Courtesy of Kellogg Company Archive
The 1970s were, to put it gently, an interesting decade. It was the decade of polyester and disco, of Watergate and the Iran hostage crisis, of Star Wars and Jaws, of All in the Family and The Muppet Show. It was also a fascinating era to grow up in, and if you happened to spend your formative years during it, we bet you remember these 15 foods.
Black Forest Cake — a German dessert officially called schwartzwälder kirschtorte – has been around for quite a while, but it really caught on in popularity in the U.S. in the 1970s, when it seemed to show up on every restaurant’s dessert menu.
Cheese logs and cheese balls were must-haves at every ’70s party, and they’re actually experiencing a bit of a kitschy comeback nowadays. One of the reasons for their success was their versatility; you could make them with just about anything, as long as it was cheesy. Most, however, involved shredded Cheddar, cream cheese, butter, Tabasco or Worcestershire, and chopped nuts for rolling. They’re still great appetizers to set out during the holidays.
Danish Go-Rounds were introduced by Kellogg’s in 1968, and were similar to Pop-Tarts, except instead of being rectangular they were more spiral-shaped. They were quite popular, but they had one fatal flaw: They broke too easily. So in 1976 they were replaced by Danish Rings, which were flakier and oval-shaped. Sadly, those never quite caught on (even though they sound pretty great) and they were discontinued in 1980.
Finger foods came into serious vogue during the 1970s, and deviled eggs were the perfect finger food. To make them, a home cook just had to remove the yolks from hard-boiled eggs, blend them with mayo and other assorted seasonings, and pipe the yolk mixture back into the halved whites. After a fallow period, they started to come back into vogue about a decade ago, and they’re once again super-popular.
Fondue was one of the biggest food trends of the 1960s, and its popularity continued right through the 1970s. Why? Because it’s the perfect party food: melted cheese in a big communal pot. Once Americans got a taste of it, fondue caught on like wildfire (as did variations like chocolate fondue), and after a period of being considered a novelty, it’s once again super-popular.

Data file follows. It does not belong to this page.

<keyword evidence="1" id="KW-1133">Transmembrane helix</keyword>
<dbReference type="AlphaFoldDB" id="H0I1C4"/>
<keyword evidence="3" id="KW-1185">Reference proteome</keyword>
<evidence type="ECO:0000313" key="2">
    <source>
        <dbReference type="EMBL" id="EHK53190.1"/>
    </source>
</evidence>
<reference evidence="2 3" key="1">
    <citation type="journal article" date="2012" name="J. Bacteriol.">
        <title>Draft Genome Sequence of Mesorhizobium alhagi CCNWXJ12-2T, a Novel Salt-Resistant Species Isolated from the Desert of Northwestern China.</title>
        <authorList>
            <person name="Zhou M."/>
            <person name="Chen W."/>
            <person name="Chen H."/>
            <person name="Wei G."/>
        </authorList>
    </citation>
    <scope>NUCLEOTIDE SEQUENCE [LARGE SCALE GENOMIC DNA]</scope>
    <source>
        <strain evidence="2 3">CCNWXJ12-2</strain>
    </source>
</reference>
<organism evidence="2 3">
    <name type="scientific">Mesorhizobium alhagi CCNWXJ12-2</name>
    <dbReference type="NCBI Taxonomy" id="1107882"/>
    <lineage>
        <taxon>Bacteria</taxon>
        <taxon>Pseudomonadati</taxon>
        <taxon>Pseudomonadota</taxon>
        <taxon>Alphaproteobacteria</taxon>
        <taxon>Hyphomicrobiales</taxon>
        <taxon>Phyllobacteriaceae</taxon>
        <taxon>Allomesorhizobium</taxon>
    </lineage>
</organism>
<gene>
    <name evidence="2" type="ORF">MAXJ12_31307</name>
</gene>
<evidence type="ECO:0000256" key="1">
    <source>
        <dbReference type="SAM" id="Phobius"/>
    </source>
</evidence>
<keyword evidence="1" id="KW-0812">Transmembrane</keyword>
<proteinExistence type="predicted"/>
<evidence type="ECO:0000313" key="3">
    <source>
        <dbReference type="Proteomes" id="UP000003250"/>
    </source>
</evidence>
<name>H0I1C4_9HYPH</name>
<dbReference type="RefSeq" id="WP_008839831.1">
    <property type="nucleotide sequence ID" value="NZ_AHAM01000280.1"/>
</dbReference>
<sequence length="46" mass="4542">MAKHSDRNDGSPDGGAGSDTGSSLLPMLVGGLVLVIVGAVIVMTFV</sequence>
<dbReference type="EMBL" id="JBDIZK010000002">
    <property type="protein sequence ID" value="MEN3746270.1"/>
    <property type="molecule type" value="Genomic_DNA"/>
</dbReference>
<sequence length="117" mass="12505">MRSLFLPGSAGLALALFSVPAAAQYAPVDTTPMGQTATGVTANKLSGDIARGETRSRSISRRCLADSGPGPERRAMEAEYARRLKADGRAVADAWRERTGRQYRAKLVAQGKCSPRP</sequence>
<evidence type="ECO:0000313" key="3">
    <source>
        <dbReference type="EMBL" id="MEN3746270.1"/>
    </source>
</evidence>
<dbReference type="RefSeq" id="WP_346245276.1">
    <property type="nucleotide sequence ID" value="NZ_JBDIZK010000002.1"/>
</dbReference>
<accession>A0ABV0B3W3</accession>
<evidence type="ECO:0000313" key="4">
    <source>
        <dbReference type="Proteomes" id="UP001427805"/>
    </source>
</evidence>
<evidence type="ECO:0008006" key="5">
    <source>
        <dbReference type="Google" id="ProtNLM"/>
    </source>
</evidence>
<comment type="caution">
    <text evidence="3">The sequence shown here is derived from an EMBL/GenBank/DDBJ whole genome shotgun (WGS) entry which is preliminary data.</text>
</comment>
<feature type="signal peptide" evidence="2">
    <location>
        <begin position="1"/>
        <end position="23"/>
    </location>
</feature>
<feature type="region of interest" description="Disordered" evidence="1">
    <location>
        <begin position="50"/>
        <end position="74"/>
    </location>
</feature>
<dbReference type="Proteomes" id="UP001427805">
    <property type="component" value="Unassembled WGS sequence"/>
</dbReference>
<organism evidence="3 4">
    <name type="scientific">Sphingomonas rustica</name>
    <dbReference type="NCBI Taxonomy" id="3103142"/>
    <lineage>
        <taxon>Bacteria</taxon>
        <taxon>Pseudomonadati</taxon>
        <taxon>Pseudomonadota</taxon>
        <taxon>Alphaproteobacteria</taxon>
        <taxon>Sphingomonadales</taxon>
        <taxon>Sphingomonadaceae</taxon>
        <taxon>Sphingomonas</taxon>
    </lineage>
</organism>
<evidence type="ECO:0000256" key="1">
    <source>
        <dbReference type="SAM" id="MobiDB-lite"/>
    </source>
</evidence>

“It takes funny people to make funny cereal,” was the tagline for this oddball relic of the hippie era that debuted in 1975, one of the most bizarre breakfast cereals in history. The cereal’s “storyline” was about four characters (named Grins, Smiles, Giggles, and Laughs, naturally) who had to make a robot laugh before it could pop out a box of cereal. It confused children (and their parents) for a few years before being removed from shelves.
Launched by Betty Crocker in 1971, Hamburger Helper served as the basis for millions of home-cooked meals in the 1970s. A box of pasta and powdered sauce, all you had to do was add ground beef for a hearty and convenient (and very ’70s) dinner.
A peanut spread in flavors like cinnamon, banana, vanilla, and chocolate, Koogle was released by Kraft in 1971 and became an immediate hit among children due to its wacky commercials, which featured an oversized jar-shaped puppet with googly eyes and froglike arms and legs. Also, banana-flavored peanut butter? Why isn’t this still around?!
Betty Crocker’s Mug-O-Lunch is just what is sounds like: a mug full o’ lunch. Introduced in 1977 to much fanfare, Mug-O-Lunch was essentially just dehydrated meals (like beefy noodles, chicken and noodles, spaghetti, and mac and cheese) that could be rehydrated with boiling water in a mug.
After appearing as an off-menu special at New York City’s famed Le Cirque in the mid-1970s (and in a subsequent feature in The New York Times), pasta primavera exploded onto the American dining scene, and is today widely regarded as one of the best American culinary inventions of the 1970s. A lightly creamy dish of spaghetti tossed with a variety of vegetables, pasta primavera was representative of a new wave of cooking called Nouvelle Cuisine, which emphasized fresh ingredients and creative presentation over rich and heavy foods; in many ways its influence is still felt today.
If there’s one food that’s synonymous with the ’70s, it’s quiche. Pretentious, vaguely French, perfect for brunch (another ’70s innovation), and dainty but decidedly unhealthy, by the time the ’80s rolled around it had almost become a punchline. But with an ungodly amount of heavy cream, egg, cheese, and bacon, there’s no denying that quiche lorraine is super tasty.
Another totally bizarre, totally ’70s cereal, Sir Grapefellow differentiated itself from the other grape-flavored cereals on the market (of which there were actually several) by being named after a fictional knighted gentleman who enjoyed flying airplanes with no hands. Honestly, we’re more intrigued by the free “air car” inside.
Introduced in 1968 and reaching peak popularity in the 1970s, the original Snack Packs have one main difference from the modern-day ones: they came in metal cans until 1984. There’s something about eating that classic chocolate pudding out of an aluminum tin that just can’t be replicated from a plastic container.
Tiramisu was first invented in Italy in the 1960s and made its way across the pond and onto the dessert menu at every single Italian restaurant in America by the mid-’70s. A layered dessert of espresso-dunked lady fingers, mascarpone, and cocoa powder, tiramisu is still pretty popular, but nowhere near as dominant as it once was.
Zucchini bread reached its peak in popularity in the 1970s, and was one of the first hippie-inspired foods to go mainstream (along with granola). The odds of your mom having made this at some point in the ’70s are pretty high.